Low vitamin K status ups risk of all-cause mortality
Low concentrations of circulating phylloquinone (vitamin K) appears to increase the risk of all-cause mortality, but not cardiovascular disease (CVD), suggests a recent study.
Individual participant-level data were obtained from the Health, Aging, and Body Composition Study, the Multi-Ethnic Study of Atherosclerosis, and the Framingham Offspring Study, known cohorts with available measures of fasting circulating phylloquinone and confirmed CVD events and mortality.
The authors measured circulating phylloquinone in a central laboratory from fasting blood samples and categorized vitamin K concentrations as ≤0.5 nmol/L, >0.5–1.0 nmol/L, and >1.0 nmol/L. They used multivariable Cox proportional hazard regression with multiple imputations to assess the association of circulating phylloquinone with incident CVD and all-cause mortality risk.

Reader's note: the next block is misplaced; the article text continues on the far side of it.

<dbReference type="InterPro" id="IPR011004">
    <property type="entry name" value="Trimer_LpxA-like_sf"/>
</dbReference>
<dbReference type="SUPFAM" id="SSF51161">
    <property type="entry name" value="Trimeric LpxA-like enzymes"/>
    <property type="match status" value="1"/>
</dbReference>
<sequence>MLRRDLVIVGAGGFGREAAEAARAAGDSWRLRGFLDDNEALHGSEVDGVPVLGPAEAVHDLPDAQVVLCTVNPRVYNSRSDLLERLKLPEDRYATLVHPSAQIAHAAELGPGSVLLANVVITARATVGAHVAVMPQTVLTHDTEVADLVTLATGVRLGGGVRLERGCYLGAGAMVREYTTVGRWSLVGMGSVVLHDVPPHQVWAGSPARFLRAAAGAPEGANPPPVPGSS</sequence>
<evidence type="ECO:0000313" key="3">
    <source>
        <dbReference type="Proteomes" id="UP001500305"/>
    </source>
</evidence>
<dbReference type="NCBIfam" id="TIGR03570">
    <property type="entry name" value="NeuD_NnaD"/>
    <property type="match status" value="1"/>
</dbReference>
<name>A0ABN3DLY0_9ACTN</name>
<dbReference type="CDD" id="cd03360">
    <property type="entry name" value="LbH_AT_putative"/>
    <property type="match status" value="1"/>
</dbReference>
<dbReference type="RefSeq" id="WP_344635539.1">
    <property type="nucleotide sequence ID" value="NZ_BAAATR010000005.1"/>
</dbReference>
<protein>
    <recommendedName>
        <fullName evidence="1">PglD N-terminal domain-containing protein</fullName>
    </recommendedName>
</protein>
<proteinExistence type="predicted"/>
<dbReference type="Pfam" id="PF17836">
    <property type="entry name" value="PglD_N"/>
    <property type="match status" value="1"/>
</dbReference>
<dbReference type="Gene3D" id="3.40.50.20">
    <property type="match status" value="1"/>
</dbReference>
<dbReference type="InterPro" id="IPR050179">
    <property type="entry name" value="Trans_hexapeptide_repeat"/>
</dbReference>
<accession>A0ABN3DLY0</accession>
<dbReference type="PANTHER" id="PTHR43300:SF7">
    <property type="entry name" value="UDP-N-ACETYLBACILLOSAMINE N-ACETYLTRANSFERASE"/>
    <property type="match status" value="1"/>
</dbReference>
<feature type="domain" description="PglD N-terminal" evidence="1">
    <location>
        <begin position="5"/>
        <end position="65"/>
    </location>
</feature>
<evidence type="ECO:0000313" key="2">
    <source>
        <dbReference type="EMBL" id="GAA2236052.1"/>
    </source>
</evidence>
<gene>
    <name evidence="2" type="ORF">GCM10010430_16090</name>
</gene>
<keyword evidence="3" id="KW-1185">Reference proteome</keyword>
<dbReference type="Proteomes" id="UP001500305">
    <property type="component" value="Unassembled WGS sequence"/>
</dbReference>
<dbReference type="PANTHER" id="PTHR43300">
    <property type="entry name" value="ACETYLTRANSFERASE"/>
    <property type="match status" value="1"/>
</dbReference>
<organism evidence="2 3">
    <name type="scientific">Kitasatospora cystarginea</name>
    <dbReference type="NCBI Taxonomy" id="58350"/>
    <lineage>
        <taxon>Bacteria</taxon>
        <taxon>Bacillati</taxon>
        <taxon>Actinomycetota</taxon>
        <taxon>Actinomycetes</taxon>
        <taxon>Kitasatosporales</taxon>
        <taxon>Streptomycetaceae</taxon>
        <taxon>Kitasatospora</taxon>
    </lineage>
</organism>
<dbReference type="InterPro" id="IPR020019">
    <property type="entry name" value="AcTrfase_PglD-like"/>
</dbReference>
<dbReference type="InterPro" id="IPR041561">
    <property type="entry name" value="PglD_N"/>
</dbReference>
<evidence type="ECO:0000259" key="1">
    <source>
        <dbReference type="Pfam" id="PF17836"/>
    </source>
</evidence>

A total of 3,891 participants (mean age, 65 years; 55 percent women; 35 percent nonwhite) were included in the analysis. Over a median follow-up of 13.0 years, 858 incident CVD events and 1,209 deaths were recorded among these individuals.
No significant difference in CVD risk was found as per circulating vitamin K: ≤0.5 nmol/L (fully adjusted hazard ratio [aHR], 1.12, 95 percent confidence interval [CI], 0.94–1.33); >0.5–1.0 nmol/L (aHR, 1.02, 95 percent CI, 0.86–1.20).
However, participants with ≤0.5 nmol/L circulating phylloquinone had a 19-percent higher risk of all-cause mortality than those with >1.0 nmol/L (aHR, 1.19, 95 percent CI, 1.03–1.38). Of note, mortality risk was similar between participants with >0.5–1.0 and >1.0 nmol/L (aHR, 1.04, 95 percent CI, 0.92–1.17).
“Additional studies are needed to clarify the mechanism underlying this association and evaluate the impact of increased phylloquinone intake on cardiovascular and other health outcomes in individuals with low vitamin K status,” the authors said.